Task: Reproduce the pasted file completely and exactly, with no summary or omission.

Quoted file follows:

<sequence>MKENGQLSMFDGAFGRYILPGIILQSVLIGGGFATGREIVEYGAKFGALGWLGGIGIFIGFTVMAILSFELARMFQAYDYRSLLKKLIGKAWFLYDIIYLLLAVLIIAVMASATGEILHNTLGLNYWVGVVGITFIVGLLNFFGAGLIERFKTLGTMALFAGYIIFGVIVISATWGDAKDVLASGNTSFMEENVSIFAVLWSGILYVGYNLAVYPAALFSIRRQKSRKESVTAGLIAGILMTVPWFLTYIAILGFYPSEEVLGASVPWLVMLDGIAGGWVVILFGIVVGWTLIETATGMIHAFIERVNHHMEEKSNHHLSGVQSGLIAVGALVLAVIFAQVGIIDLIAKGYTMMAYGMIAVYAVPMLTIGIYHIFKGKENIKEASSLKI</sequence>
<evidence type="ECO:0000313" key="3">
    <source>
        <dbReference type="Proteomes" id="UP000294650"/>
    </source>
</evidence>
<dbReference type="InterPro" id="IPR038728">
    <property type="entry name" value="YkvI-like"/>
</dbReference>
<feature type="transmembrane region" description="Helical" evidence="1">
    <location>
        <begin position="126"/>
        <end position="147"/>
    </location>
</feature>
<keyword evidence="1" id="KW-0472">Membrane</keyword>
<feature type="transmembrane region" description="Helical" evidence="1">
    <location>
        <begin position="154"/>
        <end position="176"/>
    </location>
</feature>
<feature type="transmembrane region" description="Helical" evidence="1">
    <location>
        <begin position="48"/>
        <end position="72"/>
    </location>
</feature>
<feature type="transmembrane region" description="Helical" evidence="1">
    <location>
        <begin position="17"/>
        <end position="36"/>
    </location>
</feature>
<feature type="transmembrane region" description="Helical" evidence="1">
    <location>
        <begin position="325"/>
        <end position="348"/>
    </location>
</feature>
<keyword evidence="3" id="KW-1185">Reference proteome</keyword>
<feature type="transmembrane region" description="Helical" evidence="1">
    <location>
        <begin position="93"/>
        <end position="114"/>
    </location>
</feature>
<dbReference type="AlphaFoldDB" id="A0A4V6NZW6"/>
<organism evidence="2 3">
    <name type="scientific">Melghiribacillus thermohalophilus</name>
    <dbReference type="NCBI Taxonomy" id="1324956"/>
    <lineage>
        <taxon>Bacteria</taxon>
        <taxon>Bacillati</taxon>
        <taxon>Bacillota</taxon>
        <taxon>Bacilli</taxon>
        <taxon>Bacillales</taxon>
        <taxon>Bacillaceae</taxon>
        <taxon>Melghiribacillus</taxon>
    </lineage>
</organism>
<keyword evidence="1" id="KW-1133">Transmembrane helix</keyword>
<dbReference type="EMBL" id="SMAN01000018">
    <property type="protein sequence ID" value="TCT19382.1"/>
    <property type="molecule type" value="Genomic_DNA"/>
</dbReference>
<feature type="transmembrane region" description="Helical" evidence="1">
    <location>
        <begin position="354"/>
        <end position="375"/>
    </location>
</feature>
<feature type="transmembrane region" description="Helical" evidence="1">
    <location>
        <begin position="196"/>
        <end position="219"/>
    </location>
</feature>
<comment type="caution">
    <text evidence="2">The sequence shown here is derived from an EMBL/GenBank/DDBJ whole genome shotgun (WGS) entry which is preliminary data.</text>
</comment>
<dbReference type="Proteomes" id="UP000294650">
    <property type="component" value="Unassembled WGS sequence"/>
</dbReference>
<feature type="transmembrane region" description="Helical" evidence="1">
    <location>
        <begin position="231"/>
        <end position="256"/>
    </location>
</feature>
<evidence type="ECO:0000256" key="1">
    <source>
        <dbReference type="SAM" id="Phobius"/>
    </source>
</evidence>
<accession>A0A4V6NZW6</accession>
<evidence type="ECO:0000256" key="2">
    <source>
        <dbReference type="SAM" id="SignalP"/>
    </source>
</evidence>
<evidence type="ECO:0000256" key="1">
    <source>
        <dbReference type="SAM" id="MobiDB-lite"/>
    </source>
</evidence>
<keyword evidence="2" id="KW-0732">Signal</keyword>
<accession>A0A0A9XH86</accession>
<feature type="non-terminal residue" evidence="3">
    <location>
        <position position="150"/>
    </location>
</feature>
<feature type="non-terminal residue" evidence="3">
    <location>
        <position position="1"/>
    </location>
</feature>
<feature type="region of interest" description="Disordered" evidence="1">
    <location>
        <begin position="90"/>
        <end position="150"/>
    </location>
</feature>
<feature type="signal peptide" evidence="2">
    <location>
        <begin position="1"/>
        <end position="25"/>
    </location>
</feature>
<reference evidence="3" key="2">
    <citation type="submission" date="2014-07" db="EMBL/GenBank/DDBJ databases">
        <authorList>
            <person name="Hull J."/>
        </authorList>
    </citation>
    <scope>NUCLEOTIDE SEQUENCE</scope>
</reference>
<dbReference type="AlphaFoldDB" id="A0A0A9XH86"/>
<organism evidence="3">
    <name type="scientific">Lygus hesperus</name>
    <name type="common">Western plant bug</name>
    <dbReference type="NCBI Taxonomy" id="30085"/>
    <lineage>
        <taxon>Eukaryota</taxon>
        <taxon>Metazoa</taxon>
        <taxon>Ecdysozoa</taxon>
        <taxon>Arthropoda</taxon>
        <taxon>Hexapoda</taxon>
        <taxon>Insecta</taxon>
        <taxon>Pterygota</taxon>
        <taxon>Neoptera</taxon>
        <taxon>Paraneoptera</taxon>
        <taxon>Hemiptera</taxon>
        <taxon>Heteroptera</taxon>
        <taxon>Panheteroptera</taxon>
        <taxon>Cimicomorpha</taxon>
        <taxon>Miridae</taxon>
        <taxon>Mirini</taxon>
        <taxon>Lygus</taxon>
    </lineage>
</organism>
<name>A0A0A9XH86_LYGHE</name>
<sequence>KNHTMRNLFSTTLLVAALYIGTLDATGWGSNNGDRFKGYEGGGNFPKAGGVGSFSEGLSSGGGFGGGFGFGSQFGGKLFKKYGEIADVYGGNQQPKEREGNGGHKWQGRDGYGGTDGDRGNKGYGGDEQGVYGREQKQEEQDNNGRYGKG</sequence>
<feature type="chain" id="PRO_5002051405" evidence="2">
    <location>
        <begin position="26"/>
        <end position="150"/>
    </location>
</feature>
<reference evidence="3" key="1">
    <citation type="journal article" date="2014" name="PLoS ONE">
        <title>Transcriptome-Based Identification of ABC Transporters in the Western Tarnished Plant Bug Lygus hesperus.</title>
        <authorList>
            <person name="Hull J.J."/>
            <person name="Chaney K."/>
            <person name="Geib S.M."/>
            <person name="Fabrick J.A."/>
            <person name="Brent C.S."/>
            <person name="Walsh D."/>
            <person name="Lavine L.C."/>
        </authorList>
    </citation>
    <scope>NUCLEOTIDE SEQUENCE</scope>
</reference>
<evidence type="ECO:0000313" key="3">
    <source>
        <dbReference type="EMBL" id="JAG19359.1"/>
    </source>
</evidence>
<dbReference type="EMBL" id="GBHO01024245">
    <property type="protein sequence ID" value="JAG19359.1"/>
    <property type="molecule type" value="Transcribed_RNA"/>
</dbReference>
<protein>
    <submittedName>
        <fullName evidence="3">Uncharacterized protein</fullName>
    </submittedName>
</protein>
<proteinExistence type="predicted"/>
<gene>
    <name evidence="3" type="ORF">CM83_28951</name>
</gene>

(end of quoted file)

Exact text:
<sequence>MKENGQLSMFDGAFGRYILPGIILQSVLIGGGFATGREIVEYGAKFGALGWLGGIGIFIGFTVMAILSFELARMFQAYDYRSLLKKLIGKAWFLYDIIYLLLAVLIIAVMASATGEILHNTLGLNYWVGVVGITFIVGLLNFFGAGLIERFKTLGTMALFAGYIIFGVIVISATWGDAKDVLASGNTSFMEENVSIFAVLWSGILYVGYNLAVYPAALFSIRRQKSRKESVTAGLIAGILMTVPWFLTYIAILGFYPSEEVLGASVPWLVMLDGIAGGWVVILFGIVVGWTLIETATGMIHAFIERVNHHMEEKSNHHLSGVQSGLIAVGALVLAVIFAQVGIIDLIAKGYTMMAYGMIAVYAVPMLTIGIYHIFKGKENIKEASSLKI</sequence>
<evidence type="ECO:0000313" key="3">
    <source>
        <dbReference type="Proteomes" id="UP000294650"/>
    </source>
</evidence>
<dbReference type="InterPro" id="IPR038728">
    <property type="entry name" value="YkvI-like"/>
</dbReference>
<feature type="transmembrane region" description="Helical" evidence="1">
    <location>
        <begin position="126"/>
        <end position="147"/>
    </location>
</feature>
<keyword evidence="1" id="KW-0472">Membrane</keyword>
<feature type="transmembrane region" description="Helical" evidence="1">
    <location>
        <begin position="154"/>
        <end position="176"/>
    </location>
</feature>
<feature type="transmembrane region" description="Helical" evidence="1">
    <location>
        <begin position="48"/>
        <end position="72"/>
    </location>
</feature>
<feature type="transmembrane region" description="Helical" evidence="1">
    <location>
        <begin position="17"/>
        <end position="36"/>
    </location>
</feature>
<feature type="transmembrane region" description="Helical" evidence="1">
    <location>
        <begin position="325"/>
        <end position="348"/>
    </location>
</feature>
<keyword evidence="3" id="KW-1185">Reference proteome</keyword>
<feature type="transmembrane region" description="Helical" evidence="1">
    <location>
        <begin position="93"/>
        <end position="114"/>
    </location>
</feature>
<dbReference type="AlphaFoldDB" id="A0A4V6NZW6"/>
<organism evidence="2 3">
    <name type="scientific">Melghiribacillus thermohalophilus</name>
    <dbReference type="NCBI Taxonomy" id="1324956"/>
    <lineage>
        <taxon>Bacteria</taxon>
        <taxon>Bacillati</taxon>
        <taxon>Bacillota</taxon>
        <taxon>Bacilli</taxon>
        <taxon>Bacillales</taxon>
        <taxon>Bacillaceae</taxon>
        <taxon>Melghiribacillus</taxon>
    </lineage>
</organism>
<keyword evidence="1" id="KW-1133">Transmembrane helix</keyword>
<dbReference type="EMBL" id="SMAN01000018">
    <property type="protein sequence ID" value="TCT19382.1"/>
    <property type="molecule type" value="Genomic_DNA"/>
</dbReference>
<feature type="transmembrane region" description="Helical" evidence="1">
    <location>
        <begin position="354"/>
        <end position="375"/>
    </location>
</feature>
<feature type="transmembrane region" description="Helical" evidence="1">
    <location>
        <begin position="196"/>
        <end position="219"/>
    </location>
</feature>
<comment type="caution">
    <text evidence="2">The sequence shown here is derived from an EMBL/GenBank/DDBJ whole genome shotgun (WGS) entry which is preliminary data.</text>
</comment>
<dbReference type="Proteomes" id="UP000294650">
    <property type="component" value="Unassembled WGS sequence"/>
</dbReference>
<feature type="transmembrane region" description="Helical" evidence="1">
    <location>
        <begin position="231"/>
        <end position="256"/>
    </location>
</feature>
<evidence type="ECO:0000256" key="1">
    <source>
        <dbReference type="SAM" id="Phobius"/>
    </source>
</evidence>
<accession>A0A4V6NZW6</accession>
<evidence type="ECO:0000256" key="2">
    <source>
        <dbReference type="SAM" id="SignalP"/>
    </source>
</evidence>
<evidence type="ECO:0000256" key="1">
    <source>
        <dbReference type="SAM" id="MobiDB-lite"/>
    </source>
</evidence>
<keyword evidence="2" id="KW-0732">Signal</keyword>
<accession>A0A0A9XH86</accession>
<feature type="non-terminal residue" evidence="3">
    <location>
        <position position="150"/>
    </location>
</feature>
<feature type="non-terminal residue" evidence="3">
    <location>
        <position position="1"/>
    </location>
</feature>
<feature type="region of interest" description="Disordered" evidence="1">
    <location>
        <begin position="90"/>
        <end position="150"/>
    </location>
</feature>
<feature type="signal peptide" evidence="2">
    <location>
        <begin position="1"/>
        <end position="25"/>
    </location>
</feature>
<reference evidence="3" key="2">
    <citation type="submission" date="2014-07" db="EMBL/GenBank/DDBJ databases">
        <authorList>
            <person name="Hull J."/>
        </authorList>
    </citation>
    <scope>NUCLEOTIDE SEQUENCE</scope>
</reference>
<dbReference type="AlphaFoldDB" id="A0A0A9XH86"/>
<organism evidence="3">
    <name type="scientific">Lygus hesperus</name>
    <name type="common">Western plant bug</name>
    <dbReference type="NCBI Taxonomy" id="30085"/>
    <lineage>
        <taxon>Eukaryota</taxon>
        <taxon>Metazoa</taxon>
        <taxon>Ecdysozoa</taxon>
        <taxon>Arthropoda</taxon>
        <taxon>Hexapoda</taxon>
        <taxon>Insecta</taxon>
        <taxon>Pterygota</taxon>
        <taxon>Neoptera</taxon>
        <taxon>Paraneoptera</taxon>
        <taxon>Hemiptera</taxon>
        <taxon>Heteroptera</taxon>
        <taxon>Panheteroptera</taxon>
        <taxon>Cimicomorpha</taxon>
        <taxon>Miridae</taxon>
        <taxon>Mirini</taxon>
        <taxon>Lygus</taxon>
    </lineage>
</organism>
<name>A0A0A9XH86_LYGHE</name>
<sequence>KNHTMRNLFSTTLLVAALYIGTLDATGWGSNNGDRFKGYEGGGNFPKAGGVGSFSEGLSSGGGFGGGFGFGSQFGGKLFKKYGEIADVYGGNQQPKEREGNGGHKWQGRDGYGGTDGDRGNKGYGGDEQGVYGREQKQEEQDNNGRYGKG</sequence>
<feature type="chain" id="PRO_5002051405" evidence="2">
    <location>
        <begin position="26"/>
        <end position="150"/>
    </location>
</feature>
<reference evidence="3" key="1">
    <citation type="journal article" date="2014" name="PLoS ONE">
        <title>Transcriptome-Based Identification of ABC Transporters in the Western Tarnished Plant Bug Lygus hesperus.</title>
        <authorList>
            <person name="Hull J.J."/>
            <person name="Chaney K."/>
            <person name="Geib S.M."/>
            <person name="Fabrick J.A."/>
            <person name="Brent C.S."/>
            <person name="Walsh D."/>
            <person name="Lavine L.C."/>
        </authorList>
    </citation>
    <scope>NUCLEOTIDE SEQUENCE</scope>
</reference>
<evidence type="ECO:0000313" key="3">
    <source>
        <dbReference type="EMBL" id="JAG19359.1"/>
    </source>
</evidence>
<dbReference type="EMBL" id="GBHO01024245">
    <property type="protein sequence ID" value="JAG19359.1"/>
    <property type="molecule type" value="Transcribed_RNA"/>
</dbReference>
<protein>
    <submittedName>
        <fullName evidence="3">Uncharacterized protein</fullName>
    </submittedName>
</protein>
<proteinExistence type="predicted"/>
<gene>
    <name evidence="3" type="ORF">CM83_28951</name>
</gene>